Though it seems nice, we can not shove all of the world’s problems into  eight boxes. Many of the problems are too complex  and interconnected to be put in different categories. While the first category, “Eradicate extreme poverty and hunger” seems over simplified by placing these two problems together.

Hunger and poverty are absolutely intertwined, but they don’t necessarily have to be. As an avid gardener, I believe we can be rich in food even if we are poor by the rest of the world’s standards. Not everything has to be solved within the system we have now; not everything has to go through the economy. Not everything can be put into boxes.

Something interesting I came across while researching the MDGs was a map. The UN has created a map to monitor the progress of the goals. This map below shows the percentage of the population who are undernourished. Surprisingly, Canada and India are very close at 8.9% and 8.6%. The map also shows Spain at 24.0% and Côte d’Ivoire at 5.0%. Take a look and make conclusions for yourself by comparing the countries.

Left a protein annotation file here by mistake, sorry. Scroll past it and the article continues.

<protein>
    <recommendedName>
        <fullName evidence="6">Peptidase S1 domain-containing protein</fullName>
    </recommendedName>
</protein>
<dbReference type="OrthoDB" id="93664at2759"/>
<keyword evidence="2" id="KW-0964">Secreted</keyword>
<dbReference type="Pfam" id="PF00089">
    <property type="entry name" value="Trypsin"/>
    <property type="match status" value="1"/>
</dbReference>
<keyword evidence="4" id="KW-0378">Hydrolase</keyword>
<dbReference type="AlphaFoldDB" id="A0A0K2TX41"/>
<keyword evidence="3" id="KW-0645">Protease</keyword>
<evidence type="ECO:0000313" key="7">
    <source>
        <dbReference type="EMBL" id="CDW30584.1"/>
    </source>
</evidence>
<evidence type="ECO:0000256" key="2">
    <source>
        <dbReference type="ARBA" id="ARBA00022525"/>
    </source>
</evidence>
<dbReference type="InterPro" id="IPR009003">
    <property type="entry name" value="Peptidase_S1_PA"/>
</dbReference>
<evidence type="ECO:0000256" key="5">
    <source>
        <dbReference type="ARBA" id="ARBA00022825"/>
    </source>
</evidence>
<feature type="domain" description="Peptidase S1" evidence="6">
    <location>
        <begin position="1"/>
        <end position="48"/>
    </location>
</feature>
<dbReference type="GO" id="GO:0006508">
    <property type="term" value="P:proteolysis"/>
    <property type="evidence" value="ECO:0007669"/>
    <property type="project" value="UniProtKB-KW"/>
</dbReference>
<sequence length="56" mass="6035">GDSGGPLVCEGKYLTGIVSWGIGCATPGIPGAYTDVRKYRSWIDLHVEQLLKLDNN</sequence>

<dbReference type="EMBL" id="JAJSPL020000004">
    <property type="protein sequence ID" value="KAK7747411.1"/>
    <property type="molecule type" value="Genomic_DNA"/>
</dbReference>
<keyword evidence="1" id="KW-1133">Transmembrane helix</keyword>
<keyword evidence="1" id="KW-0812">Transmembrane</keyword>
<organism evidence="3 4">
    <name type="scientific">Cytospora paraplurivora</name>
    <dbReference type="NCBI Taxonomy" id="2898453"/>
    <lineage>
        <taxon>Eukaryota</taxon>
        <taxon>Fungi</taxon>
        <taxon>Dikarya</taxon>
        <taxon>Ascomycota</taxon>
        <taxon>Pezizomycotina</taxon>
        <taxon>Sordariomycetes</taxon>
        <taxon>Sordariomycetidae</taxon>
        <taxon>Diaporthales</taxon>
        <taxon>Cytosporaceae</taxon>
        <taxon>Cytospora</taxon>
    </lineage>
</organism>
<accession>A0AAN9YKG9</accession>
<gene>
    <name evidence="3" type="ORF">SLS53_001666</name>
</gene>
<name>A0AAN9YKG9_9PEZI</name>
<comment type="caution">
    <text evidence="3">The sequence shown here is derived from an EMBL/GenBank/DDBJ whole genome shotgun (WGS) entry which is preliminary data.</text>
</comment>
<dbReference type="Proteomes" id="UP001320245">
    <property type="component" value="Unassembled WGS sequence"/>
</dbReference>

Percentage of population undernourished

In the end, we like having everything in boxes and categories because it makes the problems seem less daunting and easily conceptualized. However, here lies the real issue. If we convince ourselves that these problems are less complex than they really are then there is no hope of solving them


Critical Thinking About ICT4D: A Case Study

As mentioned in our lovely textbook, the Intermediate Technology Development Group, now known as Practical Action, is one of the few programs using ICTs to provide the information needs of the poor people, not the donors.  The reason most projects do not focus on the demand side is because “people cannot ask for things of which they are not aware or have not yet experienced.” (Unwin, 57).  The important point to take from this blog post is that there are similarities in the needs of the poor in different countries, but there are also significant local differences in need and ability to gain access.